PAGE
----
Wednesday 13 December 2017

Dermot Bolger: 'John Doherty's music was an Easter gift I've never forgotten'

UNIQUE: Forty years ago today Dermot Bolger had his mind - and ears - opened when he found fiddle legend

John Doherty. Pic: Eamonn ODoherty, courtesy of the Irish Traditional Music Archive
John Doherty. Pic: Eamonn ODoherty, courtesy of the Irish Traditional Music Archive
Dermot Bolger
Ciaran Mac Mathuna

Nowadays I often barely remember what I was doing this time last week, but I can never forget what I was doing, on this night, 40 years ago.

I had the privilege of encountering John Doherty, a reclusive genius and Donegal's last travelling fiddle player.

On Easter Monday 1975 there were no posters to advertise the fact that a master musician was playing in the Donegal village of Carrack. There - like Brendan Behan in 1950s Dublin - he was an everyday wonder, respected and honoured but such an integral part of life that his presence barely merited comment.

If someone in the youth hostel there hadn't mentioned that such a man was playing in the local pub then, aged 16, I might never have stumbled across the astonishing music - and astonishing life - of John Doherty.

On Easter Saturday a friend and I had set off for Donegal from Dublin, back when teenagers regularly hitch-hiked across Ireland from a sense of adventure.

Progress was pitifully slow. Frost gripped the streets when we finally reached Sligo town, where we spent the night in sleeping bags in a shop doorway: a passing garda kicking us awake at dawn.


With the optimism of youth we set out for Donegal on Easter Sunday. But no cars stopped as we walked beneath a merciless sun. When darkness fell one car finally stopped: two Republican activists who drove us to a hostel closed for the night.

Whatever they said to the warden he made us welcome, with tea and hot water to soak our blistered feet.

What were we searching for? Perhaps to encounter one of those transcending childhood moments that irrevocably alters your view of life. This happened on Easter Monday when I entered that pub to hear John Doherty.

Being under age, there was a thrill in simply sitting there. Old men and local women chatted until finally the woman of the house opened a door through which Doherty emerged, having been resting upstairs. He was an old man who sat quietly on a chair set apart, tuning the fiddle she handed him.

A hush descended as Doherty raised the bow and began to play. His chin and eyes were the only still parts of him. It seemed impossible for any old man to play so fast.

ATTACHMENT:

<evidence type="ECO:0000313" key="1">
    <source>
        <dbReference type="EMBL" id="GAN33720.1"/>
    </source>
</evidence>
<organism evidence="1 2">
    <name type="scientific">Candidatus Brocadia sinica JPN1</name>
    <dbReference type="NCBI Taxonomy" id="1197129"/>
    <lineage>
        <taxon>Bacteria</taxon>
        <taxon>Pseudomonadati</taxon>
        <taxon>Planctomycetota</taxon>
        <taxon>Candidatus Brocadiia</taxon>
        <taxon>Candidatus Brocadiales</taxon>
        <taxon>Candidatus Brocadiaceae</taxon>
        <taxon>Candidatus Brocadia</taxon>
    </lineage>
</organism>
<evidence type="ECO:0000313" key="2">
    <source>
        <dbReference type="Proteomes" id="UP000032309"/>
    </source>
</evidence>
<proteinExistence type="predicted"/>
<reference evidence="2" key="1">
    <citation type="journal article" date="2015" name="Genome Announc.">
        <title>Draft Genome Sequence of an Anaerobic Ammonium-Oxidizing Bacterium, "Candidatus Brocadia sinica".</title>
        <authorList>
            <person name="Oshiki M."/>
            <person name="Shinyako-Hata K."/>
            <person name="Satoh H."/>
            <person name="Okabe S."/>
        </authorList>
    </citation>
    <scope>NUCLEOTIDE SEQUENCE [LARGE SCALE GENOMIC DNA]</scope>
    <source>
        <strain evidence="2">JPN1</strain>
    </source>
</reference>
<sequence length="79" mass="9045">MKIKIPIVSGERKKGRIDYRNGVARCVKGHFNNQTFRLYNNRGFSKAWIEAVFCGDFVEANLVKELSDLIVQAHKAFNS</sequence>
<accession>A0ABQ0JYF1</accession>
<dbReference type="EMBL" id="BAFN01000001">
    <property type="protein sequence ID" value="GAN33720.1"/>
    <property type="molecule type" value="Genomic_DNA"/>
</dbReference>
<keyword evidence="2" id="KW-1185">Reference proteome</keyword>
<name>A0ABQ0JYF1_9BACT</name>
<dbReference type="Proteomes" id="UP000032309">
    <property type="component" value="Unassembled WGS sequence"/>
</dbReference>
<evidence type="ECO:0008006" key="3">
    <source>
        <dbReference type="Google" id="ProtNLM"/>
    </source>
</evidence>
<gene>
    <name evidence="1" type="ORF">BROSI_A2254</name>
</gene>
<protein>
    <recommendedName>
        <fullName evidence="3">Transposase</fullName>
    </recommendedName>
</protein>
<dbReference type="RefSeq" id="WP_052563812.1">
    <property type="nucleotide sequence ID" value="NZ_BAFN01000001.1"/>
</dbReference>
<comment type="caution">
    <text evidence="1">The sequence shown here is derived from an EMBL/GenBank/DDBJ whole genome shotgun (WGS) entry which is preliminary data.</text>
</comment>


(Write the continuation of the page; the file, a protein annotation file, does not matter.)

The sound was so rich it seemed more than one fiddle had to be playing. I wouldn't have been surprised if Doherty's fiddle had burst into flames.

During a break he spoke to me briefly, with the courtesy of a gentleman. Then he played on, while younger musicians gathered to learn, until finally - long after closing time - the woman of the house opened the side door again.

When he rose the entire bar rose also, as if for royalty. He excused himself, saying he was old and tired. Nobody sat down until he left the room.

Forty years have passed, yet the memory has never left me. If 1975 seems like a different world (in terms of popular music Olivia Newton-John dominated the charts), even then Doherty's way of life seemed to belong to a different century.

He was born in 1900 into a famous line of fiddlers stretching back to the 1700s. His father set high standards for his sons, Simi, Mickey, Hugh and the youngest, John.

Although field recordings of them all exist, John is the most famous. Yet often he didn't own a fiddle.

From early in life he travelled around a circuit of remote Donegal places, initially working by day as a tinsmith and peddler of small items carried on his back.

By night he played and taught music. At a time the travelling people were an integral part of the seasonal rural economy.

Although proud of his Traveller heritage, he was marked apart by his music. To have a Doherty stay in your house was regarded as an honour.

This was before television, when Every locality had 'visiting houses'. The arrival of a storyteller and musician like Doherty was a source of intense excitement. He walked everywhere, borrowing a fiddle in every hamlet. Although a local legend, he was little known outside Donegal.

RTE's Ciaran Mac Mathuna (inset) described the task of tracking down the shy Doherty in the 1950s.

He went with a local doctor from hamlet to hamlet until finally discovering Doherty on a lonely mountain road.

Field recordings from that time are remarkable, often made in houses without electricity: the only power source being the battery of a car left running outside.

When I met him Doherty was 74, with his recordings not well-known. Slowly however, listeners to Irish music were realising that here was a master musician and the last living link to our tradition of wandering harpists.

Doherty knew how much history he held between his fingers, and although he died in 1980, his music survives on several posthumously released CDs.


His extraordinary generation - people like Joe Heaney, Seamus Ennis and Mary Ann Carolan - kept Irish music alive, sometimes in poverty and neglect, until a new generation brought those tunes to a worldwide audience in bands like Altan, Clannad and Planxty.

Sometimes when driving I hear a tune on the radio played with gusto by one of the new generation of musicians and I remember those same notes being played by that solitary old man, his eyes and hands alive with passion, in a small pub on this night 40 years ago.

It was an Easter gift I've never forgotten.

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